Actually I see Battle Studies as a direct sequel (yet not necessarily a continuation) of Heavier Things. So in other words, I love it.

A year ago I posted a review of my favorite albums of 2008, and in a prophetic moment, I praised the then unknown song “People are Crazy” by Billy Currington. A few months later it was released as a single and went to #1.

Therefore, I will predict the soon-to-be hits from Battle Studies. The most obvious is the industrial-infused groovy tune “Assassins”. John has never sounded more like an African-American lead singer of an alternative rock band than he does in this song. Maybe it’s because this song has so many Michael Jackson qualities about it.

Like it was written with “Smooth Criminal”, “Dirty Diana” and “Give in to Me” in mind: “I work in the dead of night when the roads are quiet and no one is around… I’m an assassin and I had a job to do… Little did I know that girl was an assassin too.”

Another song destined to be a radio favorite is “Half of My Heart”. Perfect catchy melody. Perfect opening line: “I was born in the arms of imaginary friends.” Perfect choice of a female vocalist to do a song with: Taylor Swift.

The only downfall is that there’s not enough Taylor Swift in this song. She just does background vocals towards the end. Every time I hear it, I keep hoping the song has magically changed since the last time I heard it and that the song has become a true duet like the immaculately crafted “Lucky I’m in Love” by Jason Mraz with Colbie Caillat. Great song though: “Half of my heart is a shotgun wedding to a bride with a paper ring.”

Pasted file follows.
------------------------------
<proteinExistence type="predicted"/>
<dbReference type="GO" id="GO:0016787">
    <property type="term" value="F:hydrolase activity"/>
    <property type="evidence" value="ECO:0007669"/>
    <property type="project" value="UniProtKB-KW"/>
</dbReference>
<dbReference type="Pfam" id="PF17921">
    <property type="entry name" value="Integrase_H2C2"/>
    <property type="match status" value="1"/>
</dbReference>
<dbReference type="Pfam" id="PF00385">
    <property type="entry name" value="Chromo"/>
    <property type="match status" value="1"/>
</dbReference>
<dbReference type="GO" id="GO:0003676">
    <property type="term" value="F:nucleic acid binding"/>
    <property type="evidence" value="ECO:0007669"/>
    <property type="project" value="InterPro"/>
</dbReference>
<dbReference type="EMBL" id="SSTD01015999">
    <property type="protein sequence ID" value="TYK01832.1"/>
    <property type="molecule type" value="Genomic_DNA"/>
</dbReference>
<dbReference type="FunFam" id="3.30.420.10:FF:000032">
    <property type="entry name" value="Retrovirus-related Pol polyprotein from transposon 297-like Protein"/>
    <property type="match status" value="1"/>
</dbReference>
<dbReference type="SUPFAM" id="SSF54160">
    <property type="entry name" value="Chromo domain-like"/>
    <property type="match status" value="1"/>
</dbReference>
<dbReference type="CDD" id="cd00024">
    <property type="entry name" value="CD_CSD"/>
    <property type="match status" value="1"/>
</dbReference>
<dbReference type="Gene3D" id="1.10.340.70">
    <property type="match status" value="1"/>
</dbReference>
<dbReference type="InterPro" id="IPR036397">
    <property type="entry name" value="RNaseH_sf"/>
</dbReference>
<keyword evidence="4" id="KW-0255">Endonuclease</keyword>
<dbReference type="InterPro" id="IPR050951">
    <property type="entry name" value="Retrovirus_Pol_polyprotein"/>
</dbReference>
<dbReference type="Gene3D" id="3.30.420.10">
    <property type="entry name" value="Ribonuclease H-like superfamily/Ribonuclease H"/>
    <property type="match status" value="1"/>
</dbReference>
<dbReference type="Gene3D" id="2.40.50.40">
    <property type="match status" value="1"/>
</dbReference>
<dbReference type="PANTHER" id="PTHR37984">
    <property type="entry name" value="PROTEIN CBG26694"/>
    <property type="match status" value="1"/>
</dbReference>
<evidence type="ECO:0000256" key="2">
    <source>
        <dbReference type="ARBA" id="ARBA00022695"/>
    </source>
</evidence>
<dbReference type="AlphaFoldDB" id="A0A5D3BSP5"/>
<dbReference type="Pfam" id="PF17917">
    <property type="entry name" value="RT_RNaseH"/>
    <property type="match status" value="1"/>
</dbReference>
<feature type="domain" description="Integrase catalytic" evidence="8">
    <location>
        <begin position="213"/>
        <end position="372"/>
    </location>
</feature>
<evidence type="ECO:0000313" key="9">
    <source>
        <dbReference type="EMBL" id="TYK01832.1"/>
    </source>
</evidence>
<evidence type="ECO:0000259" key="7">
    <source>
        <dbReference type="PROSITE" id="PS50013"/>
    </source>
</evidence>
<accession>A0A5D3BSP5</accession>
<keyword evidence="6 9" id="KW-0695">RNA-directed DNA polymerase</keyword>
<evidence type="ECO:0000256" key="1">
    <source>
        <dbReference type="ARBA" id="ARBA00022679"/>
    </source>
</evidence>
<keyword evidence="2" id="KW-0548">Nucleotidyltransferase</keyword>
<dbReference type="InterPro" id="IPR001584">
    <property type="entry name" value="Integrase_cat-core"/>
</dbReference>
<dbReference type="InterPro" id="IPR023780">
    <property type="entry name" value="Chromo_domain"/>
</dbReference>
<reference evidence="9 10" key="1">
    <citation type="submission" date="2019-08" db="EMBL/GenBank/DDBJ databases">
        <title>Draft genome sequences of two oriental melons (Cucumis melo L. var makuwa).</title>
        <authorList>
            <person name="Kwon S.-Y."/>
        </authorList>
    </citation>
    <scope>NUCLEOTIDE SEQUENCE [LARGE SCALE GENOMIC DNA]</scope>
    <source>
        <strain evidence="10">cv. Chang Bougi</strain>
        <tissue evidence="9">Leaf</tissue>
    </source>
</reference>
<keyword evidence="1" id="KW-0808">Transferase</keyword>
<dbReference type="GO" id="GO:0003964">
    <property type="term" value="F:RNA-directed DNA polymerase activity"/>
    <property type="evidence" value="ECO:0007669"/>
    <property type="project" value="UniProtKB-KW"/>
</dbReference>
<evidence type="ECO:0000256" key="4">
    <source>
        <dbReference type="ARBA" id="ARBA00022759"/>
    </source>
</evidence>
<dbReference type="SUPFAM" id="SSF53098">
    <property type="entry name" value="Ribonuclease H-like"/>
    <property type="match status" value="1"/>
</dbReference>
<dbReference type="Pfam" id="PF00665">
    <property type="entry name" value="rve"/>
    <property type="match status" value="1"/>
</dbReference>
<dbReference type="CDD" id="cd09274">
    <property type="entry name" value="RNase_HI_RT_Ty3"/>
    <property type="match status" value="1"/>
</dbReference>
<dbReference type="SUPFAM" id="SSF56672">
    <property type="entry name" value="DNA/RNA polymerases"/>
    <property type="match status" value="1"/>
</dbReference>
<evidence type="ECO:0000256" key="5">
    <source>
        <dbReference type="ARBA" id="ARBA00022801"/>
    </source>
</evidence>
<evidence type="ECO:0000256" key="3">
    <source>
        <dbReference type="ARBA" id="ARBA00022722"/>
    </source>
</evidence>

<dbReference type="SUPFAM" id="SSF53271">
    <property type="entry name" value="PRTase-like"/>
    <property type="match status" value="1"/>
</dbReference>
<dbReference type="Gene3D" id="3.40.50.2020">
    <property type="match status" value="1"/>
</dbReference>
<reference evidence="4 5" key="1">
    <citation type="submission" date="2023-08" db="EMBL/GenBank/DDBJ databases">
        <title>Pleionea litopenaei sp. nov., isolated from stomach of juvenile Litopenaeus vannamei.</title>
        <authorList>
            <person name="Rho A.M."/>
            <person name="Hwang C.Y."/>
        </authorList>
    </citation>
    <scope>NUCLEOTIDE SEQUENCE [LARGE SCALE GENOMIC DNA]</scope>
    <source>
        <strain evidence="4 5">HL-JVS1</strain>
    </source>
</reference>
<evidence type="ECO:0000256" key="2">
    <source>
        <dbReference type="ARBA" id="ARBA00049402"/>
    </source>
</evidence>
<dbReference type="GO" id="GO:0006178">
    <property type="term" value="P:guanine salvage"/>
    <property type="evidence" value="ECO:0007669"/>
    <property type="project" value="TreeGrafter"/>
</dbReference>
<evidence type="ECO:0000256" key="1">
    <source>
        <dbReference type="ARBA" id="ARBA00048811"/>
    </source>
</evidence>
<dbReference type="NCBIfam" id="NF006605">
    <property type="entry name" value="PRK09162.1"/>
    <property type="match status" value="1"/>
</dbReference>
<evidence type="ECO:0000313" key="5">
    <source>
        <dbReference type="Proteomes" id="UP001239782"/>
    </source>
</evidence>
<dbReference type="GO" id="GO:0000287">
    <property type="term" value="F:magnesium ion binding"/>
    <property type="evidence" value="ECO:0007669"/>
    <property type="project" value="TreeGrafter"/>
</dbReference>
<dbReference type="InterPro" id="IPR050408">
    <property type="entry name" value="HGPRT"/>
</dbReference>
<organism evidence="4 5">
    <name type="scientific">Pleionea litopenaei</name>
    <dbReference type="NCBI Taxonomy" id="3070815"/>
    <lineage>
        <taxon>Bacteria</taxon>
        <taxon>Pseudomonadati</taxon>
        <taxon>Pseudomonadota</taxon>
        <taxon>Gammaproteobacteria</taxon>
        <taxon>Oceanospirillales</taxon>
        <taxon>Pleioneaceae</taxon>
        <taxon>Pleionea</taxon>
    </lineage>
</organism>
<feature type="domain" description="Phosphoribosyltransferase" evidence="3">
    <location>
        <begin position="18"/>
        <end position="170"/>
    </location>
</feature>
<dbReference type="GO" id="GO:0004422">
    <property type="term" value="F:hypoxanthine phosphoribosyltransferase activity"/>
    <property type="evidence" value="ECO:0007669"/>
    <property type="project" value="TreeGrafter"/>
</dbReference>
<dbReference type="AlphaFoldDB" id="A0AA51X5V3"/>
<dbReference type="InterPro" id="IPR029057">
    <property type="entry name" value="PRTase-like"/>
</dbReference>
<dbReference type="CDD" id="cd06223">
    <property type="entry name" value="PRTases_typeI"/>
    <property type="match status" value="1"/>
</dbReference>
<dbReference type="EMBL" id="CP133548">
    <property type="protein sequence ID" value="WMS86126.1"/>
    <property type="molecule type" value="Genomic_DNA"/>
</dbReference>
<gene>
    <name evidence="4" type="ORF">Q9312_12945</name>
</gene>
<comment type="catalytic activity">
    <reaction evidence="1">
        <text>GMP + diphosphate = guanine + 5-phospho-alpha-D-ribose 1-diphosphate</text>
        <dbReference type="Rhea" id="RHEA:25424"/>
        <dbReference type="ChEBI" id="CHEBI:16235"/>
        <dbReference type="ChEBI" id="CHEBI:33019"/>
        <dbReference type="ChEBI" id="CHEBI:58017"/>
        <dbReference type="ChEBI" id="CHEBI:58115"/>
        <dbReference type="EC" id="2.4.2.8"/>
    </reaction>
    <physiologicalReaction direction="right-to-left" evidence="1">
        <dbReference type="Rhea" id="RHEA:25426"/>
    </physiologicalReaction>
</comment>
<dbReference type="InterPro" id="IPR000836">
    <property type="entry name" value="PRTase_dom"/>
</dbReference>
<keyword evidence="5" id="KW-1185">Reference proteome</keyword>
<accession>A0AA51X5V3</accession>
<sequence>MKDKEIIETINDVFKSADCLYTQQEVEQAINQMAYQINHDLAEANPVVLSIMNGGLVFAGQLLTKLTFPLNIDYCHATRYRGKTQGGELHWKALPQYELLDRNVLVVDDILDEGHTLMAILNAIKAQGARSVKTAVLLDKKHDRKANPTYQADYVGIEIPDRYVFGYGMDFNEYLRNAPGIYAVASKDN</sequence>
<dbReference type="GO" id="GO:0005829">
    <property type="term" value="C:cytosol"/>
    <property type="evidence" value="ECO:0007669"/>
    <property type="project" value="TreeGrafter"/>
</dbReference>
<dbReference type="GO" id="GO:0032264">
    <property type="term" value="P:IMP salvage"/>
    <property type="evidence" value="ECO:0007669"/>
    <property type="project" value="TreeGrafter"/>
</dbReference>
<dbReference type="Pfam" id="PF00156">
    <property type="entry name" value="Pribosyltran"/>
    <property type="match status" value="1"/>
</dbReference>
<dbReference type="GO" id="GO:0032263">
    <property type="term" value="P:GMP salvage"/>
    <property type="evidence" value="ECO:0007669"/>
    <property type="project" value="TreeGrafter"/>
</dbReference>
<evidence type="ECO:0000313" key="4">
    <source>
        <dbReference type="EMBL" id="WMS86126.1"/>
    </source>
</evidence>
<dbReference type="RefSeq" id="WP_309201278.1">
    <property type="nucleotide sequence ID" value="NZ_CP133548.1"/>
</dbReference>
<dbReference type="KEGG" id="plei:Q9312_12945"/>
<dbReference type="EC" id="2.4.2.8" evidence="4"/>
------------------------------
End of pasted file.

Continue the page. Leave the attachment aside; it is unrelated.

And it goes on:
Often when a musician or actor becomes a superstar, showing up in the tabloid magazines, the authenticity of their art suffers. Despite dating Jennifer Anniston and Jessica Simpson (to name a few) , his art hasn’t suffered (just his personal reputation). He’s still got the talent. Just as much as ever. Going beyond the rut of “the same three chords” compositions and “I miss you baby” lyrics.

And not that this takes away from his music at all, but this lifestyle definitely shows up in his song content. Like in “Perfectly Lonely”- “Had a little love but I spread it thin. Falling in her arms and out again. Made a bad name for my game ‘round town.” It’s also evident in the future hit which will inevitably be featured on several romantic comedy soundtracks, “Heartbreak Warfare”.